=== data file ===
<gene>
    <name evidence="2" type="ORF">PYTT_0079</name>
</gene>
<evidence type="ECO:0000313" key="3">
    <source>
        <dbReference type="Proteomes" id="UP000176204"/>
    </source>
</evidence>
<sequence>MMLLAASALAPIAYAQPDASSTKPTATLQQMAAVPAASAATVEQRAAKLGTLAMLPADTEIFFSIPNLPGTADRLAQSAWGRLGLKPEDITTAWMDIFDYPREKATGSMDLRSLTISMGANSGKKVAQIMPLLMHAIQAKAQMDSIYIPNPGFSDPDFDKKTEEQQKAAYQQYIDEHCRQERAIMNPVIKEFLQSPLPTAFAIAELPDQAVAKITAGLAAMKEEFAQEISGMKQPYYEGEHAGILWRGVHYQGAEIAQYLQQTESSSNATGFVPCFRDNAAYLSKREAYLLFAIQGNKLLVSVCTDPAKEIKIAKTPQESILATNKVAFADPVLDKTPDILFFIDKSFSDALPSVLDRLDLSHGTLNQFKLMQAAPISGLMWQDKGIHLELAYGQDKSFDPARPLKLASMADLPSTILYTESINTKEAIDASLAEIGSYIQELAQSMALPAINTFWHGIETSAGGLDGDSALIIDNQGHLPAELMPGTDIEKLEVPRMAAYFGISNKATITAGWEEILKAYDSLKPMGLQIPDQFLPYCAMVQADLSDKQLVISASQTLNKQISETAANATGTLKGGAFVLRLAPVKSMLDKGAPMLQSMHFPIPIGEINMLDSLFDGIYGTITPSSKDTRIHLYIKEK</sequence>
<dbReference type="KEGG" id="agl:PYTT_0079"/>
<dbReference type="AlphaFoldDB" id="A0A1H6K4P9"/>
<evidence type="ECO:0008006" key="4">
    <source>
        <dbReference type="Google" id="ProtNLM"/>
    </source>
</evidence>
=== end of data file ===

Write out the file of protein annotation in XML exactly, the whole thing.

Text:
<gene>
    <name evidence="2" type="ORF">PYTT_0079</name>
</gene>
<evidence type="ECO:0000313" key="3">
    <source>
        <dbReference type="Proteomes" id="UP000176204"/>
    </source>
</evidence>
<sequence>MMLLAASALAPIAYAQPDASSTKPTATLQQMAAVPAASAATVEQRAAKLGTLAMLPADTEIFFSIPNLPGTADRLAQSAWGRLGLKPEDITTAWMDIFDYPREKATGSMDLRSLTISMGANSGKKVAQIMPLLMHAIQAKAQMDSIYIPNPGFSDPDFDKKTEEQQKAAYQQYIDEHCRQERAIMNPVIKEFLQSPLPTAFAIAELPDQAVAKITAGLAAMKEEFAQEISGMKQPYYEGEHAGILWRGVHYQGAEIAQYLQQTESSSNATGFVPCFRDNAAYLSKREAYLLFAIQGNKLLVSVCTDPAKEIKIAKTPQESILATNKVAFADPVLDKTPDILFFIDKSFSDALPSVLDRLDLSHGTLNQFKLMQAAPISGLMWQDKGIHLELAYGQDKSFDPARPLKLASMADLPSTILYTESINTKEAIDASLAEIGSYIQELAQSMALPAINTFWHGIETSAGGLDGDSALIIDNQGHLPAELMPGTDIEKLEVPRMAAYFGISNKATITAGWEEILKAYDSLKPMGLQIPDQFLPYCAMVQADLSDKQLVISASQTLNKQISETAANATGTLKGGAFVLRLAPVKSMLDKGAPMLQSMHFPIPIGEINMLDSLFDGIYGTITPSSKDTRIHLYIKEK</sequence>
<dbReference type="KEGG" id="agl:PYTT_0079"/>
<dbReference type="AlphaFoldDB" id="A0A1H6K4P9"/>
<evidence type="ECO:0008006" key="4">
    <source>
        <dbReference type="Google" id="ProtNLM"/>
    </source>
</evidence>